“It doesn’t take a rocket scientist to look at some of these maps and see what will happen,” Bishop said. “I can guarantee you there will be three Republicans and one Democrat elected for each of the next five cycles. It’s simply the way the map is drawn.”

On the heels of Bishop’s departure, Utah House Speaker Brad Wilson, a Republican, said he shared these concerns and viewed the former congressman’s exit as “further evidence that the duly elected representatives of the people are best suited to redraw district boundaries.”

Katie Wright, executive director of the anti-gerrymandering group Better Boundaries, noted that Wilson himself appointed Bishop and voted in favor of a 2020 bill that set up the current bipartisan independent districting process.

The independent group’s proposals are the product of hundreds of comments and maps submitted by residents from around the state, Wright said. And with that level of engagement, she believes the Legislature will have no choice but to take notice.

“Utahns are paying attention all across the state. We’ve heard people say, ‘Hey, please don’t divide my community. Please keep my city intact,’” she said. “And I really hope and think that we’ll see maps that ultimately reflect that because it makes sense.”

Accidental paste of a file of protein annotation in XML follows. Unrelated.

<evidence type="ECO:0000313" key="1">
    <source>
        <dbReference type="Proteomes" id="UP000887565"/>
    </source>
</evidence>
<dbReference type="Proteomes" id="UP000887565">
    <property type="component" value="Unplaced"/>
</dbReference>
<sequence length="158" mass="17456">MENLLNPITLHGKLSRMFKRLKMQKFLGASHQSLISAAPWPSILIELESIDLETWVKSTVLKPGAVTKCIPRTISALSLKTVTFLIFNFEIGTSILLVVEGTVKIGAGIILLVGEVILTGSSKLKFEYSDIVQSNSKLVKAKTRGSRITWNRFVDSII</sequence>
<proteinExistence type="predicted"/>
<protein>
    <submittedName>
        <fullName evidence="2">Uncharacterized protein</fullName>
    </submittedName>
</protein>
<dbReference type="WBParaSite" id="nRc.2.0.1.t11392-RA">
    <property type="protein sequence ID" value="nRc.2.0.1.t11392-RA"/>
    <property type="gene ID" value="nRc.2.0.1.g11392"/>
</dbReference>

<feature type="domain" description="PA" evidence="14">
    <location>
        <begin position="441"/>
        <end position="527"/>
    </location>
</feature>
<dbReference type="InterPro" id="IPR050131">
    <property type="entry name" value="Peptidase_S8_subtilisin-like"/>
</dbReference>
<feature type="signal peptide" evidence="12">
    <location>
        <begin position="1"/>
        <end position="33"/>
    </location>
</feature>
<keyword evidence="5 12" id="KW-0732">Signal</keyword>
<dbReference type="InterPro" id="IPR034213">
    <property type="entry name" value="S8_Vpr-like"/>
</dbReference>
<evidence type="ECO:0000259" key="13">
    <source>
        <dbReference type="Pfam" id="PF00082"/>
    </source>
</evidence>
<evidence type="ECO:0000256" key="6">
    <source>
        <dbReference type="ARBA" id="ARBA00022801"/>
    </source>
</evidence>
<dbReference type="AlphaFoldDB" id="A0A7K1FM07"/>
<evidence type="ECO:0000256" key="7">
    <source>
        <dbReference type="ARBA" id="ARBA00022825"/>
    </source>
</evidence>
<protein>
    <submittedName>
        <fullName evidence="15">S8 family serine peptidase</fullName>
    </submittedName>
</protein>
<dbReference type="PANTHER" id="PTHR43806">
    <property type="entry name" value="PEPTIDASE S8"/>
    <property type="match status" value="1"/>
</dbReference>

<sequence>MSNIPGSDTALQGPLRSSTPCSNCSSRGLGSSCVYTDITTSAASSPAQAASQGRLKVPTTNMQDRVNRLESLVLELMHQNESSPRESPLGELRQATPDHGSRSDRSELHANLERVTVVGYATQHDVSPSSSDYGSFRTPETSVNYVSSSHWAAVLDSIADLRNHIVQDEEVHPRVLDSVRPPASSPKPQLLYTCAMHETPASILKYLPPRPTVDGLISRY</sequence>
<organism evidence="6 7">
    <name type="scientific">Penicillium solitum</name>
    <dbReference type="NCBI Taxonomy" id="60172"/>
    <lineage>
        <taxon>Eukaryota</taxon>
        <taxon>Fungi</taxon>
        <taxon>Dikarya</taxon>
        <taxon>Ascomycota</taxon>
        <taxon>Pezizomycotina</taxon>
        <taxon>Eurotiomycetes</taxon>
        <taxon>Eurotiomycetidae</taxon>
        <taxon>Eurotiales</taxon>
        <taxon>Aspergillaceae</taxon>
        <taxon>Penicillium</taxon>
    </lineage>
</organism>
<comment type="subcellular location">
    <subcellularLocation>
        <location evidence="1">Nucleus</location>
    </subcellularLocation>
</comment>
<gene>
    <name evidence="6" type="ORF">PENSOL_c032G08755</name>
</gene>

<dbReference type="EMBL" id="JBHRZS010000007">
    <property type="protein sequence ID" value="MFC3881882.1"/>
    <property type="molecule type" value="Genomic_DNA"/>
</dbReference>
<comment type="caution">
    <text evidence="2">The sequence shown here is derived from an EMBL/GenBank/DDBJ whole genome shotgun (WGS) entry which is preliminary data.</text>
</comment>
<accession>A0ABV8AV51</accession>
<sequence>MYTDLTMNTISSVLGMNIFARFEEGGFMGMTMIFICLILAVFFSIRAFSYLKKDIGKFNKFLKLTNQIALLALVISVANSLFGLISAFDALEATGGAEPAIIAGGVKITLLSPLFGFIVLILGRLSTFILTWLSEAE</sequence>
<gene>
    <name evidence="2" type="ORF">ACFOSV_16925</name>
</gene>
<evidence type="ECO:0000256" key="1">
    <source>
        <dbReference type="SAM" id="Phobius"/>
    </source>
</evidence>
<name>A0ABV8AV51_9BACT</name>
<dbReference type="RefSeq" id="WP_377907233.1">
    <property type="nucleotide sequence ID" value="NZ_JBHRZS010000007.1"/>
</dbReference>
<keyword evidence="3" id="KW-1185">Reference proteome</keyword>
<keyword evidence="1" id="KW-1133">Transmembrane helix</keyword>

While those who support a Salt Lake City-based district have accused the Republican supermajority in the Legislature of gerrymandering, Ray contends that drawing congressional boundaries around these urban voters would create the same problem.

“If the roles were reversed and we were like, hey, let’s put a doughnut here and create a completely red district, they’re going to scream, the press is going to scream gerrymandering,” he said. “And it goes both ways.”

Facer said the independent commission put forward doughnut proposals but also a pizza-style map that slices Salt Lake City up into different districts.

“We have maps of both flavors, if you will,” he said.

To promote a fair redistricting process amid this debate, the state’s voters in 2018 passed the ballot initiative to set up the independent commission that has been working on maps in recent months.

The state Legislature last year rewrote the anti-gerrymandering law approved by voters. The ballot measure never required legislators to adopt the independent commission’s maps, but the changes passed in 2020 eliminated a requirement that lawmakers at least take a yes-or-no vote on the proposals.

The original voter initiative prohibited the independent redistricting group from drawing boundaries specifically to protect incumbents or promote a political party. The revised version approved by the Legislature contains a slightly looser provision requiring the commission to craft its own internal rules “prohibiting purposeful or undue favoring or disfavoring” of parties or candidates.

To that end, Facer said Tuesday, the independent commission did not look at partisan data or at where incumbents live as they’ve developed their map recommendations.

Lawmakers will make a final decision on the new maps during a special session tentatively scheduled for the week of Nov. 15.